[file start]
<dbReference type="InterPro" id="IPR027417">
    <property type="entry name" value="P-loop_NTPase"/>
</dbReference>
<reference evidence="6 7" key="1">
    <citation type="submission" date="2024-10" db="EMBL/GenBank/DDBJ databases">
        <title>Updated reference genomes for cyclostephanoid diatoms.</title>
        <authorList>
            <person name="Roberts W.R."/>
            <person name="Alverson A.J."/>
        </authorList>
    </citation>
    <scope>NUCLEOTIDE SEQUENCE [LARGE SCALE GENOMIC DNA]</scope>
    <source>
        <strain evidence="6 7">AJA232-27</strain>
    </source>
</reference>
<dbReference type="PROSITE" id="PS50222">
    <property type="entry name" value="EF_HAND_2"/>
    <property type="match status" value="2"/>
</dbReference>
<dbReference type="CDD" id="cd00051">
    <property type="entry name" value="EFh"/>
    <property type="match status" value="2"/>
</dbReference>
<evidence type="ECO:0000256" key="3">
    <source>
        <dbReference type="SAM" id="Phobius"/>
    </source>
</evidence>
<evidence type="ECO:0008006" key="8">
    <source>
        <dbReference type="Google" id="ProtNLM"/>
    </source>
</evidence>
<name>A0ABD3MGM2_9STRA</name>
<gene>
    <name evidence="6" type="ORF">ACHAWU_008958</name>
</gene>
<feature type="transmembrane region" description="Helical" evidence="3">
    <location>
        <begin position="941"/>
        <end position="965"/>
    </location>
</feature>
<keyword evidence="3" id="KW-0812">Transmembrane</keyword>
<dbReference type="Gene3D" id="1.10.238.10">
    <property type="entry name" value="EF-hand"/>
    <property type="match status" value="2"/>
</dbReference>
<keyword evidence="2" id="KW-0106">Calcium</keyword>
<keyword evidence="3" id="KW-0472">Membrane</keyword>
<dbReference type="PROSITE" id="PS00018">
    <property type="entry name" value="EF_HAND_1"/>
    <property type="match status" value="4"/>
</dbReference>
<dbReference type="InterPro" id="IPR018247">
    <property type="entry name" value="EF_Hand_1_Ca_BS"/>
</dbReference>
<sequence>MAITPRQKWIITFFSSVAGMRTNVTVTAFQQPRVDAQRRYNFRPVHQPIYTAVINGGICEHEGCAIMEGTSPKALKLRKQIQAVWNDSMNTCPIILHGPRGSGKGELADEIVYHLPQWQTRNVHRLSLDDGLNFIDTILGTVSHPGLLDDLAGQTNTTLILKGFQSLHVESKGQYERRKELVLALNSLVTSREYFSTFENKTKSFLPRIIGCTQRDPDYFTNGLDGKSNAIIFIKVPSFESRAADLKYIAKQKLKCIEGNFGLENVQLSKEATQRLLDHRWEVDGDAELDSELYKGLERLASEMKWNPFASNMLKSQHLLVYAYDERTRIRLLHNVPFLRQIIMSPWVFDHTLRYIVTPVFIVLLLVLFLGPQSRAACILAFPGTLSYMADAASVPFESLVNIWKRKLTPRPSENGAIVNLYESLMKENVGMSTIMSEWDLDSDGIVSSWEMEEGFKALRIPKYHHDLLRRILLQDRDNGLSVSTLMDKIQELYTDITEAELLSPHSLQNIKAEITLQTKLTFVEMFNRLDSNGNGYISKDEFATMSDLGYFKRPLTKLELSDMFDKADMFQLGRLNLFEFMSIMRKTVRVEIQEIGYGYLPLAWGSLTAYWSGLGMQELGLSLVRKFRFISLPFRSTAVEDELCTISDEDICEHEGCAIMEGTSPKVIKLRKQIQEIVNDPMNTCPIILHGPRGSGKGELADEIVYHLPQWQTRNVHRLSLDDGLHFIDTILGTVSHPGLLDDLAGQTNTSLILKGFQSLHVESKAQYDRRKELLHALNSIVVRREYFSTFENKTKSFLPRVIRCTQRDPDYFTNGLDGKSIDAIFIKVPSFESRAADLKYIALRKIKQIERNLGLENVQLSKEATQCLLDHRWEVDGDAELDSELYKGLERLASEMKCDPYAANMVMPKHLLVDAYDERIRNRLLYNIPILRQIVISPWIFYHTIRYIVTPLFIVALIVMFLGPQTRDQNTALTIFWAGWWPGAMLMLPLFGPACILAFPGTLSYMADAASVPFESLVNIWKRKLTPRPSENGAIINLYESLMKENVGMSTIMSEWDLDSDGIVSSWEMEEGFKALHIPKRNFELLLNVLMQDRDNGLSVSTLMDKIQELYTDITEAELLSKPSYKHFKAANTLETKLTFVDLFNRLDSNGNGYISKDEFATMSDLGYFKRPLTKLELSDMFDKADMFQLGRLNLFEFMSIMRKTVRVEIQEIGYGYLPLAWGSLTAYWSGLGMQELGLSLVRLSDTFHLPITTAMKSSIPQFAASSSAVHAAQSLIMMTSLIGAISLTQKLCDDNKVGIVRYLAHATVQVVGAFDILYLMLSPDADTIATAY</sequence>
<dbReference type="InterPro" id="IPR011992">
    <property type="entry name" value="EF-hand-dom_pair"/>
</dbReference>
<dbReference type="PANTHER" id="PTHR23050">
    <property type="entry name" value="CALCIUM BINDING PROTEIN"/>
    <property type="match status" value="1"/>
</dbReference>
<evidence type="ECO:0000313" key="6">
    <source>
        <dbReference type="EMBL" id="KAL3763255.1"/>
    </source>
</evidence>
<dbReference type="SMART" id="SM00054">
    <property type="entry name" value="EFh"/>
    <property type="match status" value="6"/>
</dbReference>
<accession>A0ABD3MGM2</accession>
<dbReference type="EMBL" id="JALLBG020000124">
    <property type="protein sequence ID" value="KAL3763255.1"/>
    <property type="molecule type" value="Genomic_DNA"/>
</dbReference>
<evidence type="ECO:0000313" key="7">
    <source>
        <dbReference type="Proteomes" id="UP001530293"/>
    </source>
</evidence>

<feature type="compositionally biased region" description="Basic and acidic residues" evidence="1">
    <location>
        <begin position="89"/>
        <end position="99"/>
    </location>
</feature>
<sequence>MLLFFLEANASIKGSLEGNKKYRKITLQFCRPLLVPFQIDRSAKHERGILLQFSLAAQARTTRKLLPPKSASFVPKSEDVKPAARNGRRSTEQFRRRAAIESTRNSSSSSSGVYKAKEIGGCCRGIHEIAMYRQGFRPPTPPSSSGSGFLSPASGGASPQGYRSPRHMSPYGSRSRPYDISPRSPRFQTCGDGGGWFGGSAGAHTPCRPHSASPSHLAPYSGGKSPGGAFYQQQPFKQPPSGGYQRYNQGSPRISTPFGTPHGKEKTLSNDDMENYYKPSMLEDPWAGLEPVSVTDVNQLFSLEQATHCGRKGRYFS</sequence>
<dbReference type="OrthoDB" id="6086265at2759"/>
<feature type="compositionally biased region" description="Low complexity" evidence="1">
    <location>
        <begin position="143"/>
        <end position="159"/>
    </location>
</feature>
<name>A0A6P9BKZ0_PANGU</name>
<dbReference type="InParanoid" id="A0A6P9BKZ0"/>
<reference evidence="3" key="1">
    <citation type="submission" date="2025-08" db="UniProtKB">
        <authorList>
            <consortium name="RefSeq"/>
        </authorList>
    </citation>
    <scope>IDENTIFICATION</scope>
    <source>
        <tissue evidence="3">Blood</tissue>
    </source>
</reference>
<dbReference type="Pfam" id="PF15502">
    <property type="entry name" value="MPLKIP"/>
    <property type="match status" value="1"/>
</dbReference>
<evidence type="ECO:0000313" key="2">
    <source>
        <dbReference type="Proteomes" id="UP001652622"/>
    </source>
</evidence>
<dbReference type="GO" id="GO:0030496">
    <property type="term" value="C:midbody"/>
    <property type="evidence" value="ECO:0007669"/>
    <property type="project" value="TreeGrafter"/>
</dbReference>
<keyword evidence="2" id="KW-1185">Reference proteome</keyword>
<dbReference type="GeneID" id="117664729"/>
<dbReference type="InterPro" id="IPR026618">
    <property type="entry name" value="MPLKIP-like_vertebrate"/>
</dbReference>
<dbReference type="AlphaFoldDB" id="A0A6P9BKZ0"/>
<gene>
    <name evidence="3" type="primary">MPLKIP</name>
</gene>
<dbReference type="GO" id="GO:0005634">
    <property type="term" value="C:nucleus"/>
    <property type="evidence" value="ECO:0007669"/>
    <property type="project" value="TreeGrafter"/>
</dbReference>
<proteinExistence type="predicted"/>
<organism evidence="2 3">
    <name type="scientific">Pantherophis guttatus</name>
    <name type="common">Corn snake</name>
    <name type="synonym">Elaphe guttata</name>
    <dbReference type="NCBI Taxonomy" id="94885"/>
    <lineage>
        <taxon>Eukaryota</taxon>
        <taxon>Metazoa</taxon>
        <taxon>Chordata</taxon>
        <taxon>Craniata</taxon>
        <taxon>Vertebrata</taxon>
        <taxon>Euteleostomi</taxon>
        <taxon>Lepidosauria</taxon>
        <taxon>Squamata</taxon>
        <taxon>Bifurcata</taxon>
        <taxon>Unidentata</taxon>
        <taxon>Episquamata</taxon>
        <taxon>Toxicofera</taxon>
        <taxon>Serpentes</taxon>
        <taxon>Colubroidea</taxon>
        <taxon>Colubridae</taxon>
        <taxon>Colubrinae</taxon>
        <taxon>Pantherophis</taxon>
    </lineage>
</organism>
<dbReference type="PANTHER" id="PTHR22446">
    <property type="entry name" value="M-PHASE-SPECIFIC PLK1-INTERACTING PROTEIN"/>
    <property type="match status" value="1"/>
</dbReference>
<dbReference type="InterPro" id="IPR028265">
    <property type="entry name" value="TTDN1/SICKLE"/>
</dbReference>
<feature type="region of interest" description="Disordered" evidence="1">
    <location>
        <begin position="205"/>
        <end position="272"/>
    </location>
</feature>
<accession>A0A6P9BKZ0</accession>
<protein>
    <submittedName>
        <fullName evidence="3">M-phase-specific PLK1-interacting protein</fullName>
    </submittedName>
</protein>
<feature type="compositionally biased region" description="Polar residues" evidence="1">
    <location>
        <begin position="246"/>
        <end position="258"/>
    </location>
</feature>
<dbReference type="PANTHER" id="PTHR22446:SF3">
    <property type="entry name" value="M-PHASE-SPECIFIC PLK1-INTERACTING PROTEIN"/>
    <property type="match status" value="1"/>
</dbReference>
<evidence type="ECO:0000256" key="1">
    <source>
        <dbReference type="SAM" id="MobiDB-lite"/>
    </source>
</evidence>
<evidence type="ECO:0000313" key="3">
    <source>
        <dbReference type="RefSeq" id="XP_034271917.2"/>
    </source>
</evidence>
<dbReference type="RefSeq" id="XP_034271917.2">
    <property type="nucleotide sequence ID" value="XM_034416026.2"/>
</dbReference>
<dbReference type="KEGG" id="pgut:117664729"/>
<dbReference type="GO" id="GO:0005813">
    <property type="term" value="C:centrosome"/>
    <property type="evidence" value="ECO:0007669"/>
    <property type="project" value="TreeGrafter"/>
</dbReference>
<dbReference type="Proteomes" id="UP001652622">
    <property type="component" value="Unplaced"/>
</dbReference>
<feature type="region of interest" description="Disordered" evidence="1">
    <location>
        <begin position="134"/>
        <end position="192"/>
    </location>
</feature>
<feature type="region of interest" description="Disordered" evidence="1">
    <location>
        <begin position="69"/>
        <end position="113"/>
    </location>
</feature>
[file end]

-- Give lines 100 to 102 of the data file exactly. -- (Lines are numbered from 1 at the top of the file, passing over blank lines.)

<name>A0A6P9BKZ0_PANGU</name>
<dbReference type="InParanoid" id="A0A6P9BKZ0"/>
<reference evidence="3" key="1">